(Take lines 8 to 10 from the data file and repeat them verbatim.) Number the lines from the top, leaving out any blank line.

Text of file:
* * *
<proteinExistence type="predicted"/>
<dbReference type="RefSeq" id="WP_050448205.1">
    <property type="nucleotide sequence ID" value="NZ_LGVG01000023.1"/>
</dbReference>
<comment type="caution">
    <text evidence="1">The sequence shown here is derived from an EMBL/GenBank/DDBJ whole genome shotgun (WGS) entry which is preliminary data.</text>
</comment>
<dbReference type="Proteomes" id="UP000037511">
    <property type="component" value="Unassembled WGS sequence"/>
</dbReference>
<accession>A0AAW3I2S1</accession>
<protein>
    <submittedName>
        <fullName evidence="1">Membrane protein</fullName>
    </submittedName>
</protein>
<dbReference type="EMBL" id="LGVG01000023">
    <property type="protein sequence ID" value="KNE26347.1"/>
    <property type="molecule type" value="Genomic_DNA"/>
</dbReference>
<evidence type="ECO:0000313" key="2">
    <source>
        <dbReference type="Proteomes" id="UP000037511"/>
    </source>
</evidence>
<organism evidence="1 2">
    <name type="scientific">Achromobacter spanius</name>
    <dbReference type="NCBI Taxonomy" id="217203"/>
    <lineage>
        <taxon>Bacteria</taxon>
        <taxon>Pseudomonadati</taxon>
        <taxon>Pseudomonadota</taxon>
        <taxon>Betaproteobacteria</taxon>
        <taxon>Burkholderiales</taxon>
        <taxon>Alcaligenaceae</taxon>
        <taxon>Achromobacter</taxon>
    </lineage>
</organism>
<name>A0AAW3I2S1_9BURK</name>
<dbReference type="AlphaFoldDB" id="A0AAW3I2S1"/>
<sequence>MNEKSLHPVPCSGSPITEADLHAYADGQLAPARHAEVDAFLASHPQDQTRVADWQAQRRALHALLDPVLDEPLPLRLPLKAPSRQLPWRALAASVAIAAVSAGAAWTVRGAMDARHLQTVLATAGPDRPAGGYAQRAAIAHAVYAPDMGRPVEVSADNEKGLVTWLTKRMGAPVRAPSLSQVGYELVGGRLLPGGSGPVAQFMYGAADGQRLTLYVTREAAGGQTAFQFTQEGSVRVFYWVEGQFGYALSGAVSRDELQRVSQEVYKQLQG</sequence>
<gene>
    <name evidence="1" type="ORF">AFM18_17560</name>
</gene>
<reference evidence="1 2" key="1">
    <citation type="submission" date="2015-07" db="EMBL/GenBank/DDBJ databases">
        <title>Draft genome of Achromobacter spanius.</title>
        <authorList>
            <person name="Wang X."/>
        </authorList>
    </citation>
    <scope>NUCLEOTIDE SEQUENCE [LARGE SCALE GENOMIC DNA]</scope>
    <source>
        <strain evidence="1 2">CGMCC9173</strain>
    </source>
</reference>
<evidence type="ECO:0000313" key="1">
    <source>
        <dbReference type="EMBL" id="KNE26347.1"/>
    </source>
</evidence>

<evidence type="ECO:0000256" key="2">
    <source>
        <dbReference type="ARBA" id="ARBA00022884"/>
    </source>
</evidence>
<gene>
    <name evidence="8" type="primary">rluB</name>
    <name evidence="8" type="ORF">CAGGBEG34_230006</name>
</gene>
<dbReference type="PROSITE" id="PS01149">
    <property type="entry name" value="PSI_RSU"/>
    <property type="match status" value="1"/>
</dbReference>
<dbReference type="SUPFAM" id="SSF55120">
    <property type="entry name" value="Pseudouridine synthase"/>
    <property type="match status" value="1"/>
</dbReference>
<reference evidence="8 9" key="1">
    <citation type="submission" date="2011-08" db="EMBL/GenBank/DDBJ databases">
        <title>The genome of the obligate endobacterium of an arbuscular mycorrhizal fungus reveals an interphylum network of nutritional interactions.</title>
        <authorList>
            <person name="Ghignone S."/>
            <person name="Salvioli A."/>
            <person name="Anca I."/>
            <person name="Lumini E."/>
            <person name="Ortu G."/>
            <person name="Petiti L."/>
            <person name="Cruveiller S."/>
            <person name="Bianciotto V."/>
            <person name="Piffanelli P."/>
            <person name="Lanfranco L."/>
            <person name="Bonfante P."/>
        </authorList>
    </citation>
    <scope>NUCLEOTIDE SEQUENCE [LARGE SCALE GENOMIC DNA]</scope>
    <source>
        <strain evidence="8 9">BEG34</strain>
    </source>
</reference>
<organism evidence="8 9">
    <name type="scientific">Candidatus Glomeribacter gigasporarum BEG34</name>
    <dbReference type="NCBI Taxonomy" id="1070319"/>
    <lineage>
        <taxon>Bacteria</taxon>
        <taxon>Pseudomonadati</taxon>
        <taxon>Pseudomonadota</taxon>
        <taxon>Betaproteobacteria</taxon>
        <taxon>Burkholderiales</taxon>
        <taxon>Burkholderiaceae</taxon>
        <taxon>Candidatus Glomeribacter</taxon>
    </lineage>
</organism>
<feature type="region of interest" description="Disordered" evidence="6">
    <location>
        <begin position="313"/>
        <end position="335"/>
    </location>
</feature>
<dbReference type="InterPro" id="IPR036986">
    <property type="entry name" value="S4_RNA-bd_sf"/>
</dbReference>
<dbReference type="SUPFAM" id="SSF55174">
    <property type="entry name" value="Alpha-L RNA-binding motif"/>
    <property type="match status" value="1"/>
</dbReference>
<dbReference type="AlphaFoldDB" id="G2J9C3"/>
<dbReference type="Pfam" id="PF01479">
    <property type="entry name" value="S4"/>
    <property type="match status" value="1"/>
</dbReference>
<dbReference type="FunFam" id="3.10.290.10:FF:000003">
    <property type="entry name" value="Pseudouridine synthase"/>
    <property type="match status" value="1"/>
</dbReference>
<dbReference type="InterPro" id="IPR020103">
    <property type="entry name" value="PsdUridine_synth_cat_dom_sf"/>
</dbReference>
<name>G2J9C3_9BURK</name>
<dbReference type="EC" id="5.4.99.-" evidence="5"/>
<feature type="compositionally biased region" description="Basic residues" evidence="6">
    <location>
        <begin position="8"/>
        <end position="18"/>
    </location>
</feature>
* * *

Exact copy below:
<dbReference type="Proteomes" id="UP000037511">
    <property type="component" value="Unassembled WGS sequence"/>
</dbReference>